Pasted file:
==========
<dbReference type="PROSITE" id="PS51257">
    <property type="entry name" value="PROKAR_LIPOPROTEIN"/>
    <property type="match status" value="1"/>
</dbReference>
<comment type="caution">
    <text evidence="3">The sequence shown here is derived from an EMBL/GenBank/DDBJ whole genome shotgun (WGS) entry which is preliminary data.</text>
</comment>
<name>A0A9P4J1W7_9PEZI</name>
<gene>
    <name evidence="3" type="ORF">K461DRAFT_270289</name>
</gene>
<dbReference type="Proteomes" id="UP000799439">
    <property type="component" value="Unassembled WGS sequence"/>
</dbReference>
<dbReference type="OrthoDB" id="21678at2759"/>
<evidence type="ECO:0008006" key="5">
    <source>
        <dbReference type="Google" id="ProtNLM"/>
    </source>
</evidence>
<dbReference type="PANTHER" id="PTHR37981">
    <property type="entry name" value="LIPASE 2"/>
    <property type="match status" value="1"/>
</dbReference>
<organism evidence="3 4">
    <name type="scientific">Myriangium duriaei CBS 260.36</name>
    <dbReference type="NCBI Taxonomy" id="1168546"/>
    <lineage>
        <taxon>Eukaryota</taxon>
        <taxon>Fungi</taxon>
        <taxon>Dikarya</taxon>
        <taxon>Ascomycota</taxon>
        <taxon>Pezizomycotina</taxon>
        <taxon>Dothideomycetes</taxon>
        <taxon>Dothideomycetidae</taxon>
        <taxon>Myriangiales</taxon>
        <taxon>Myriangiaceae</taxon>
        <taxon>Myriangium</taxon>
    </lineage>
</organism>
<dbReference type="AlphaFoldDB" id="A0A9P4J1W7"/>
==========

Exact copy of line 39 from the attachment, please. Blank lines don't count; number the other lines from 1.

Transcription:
    </lineage>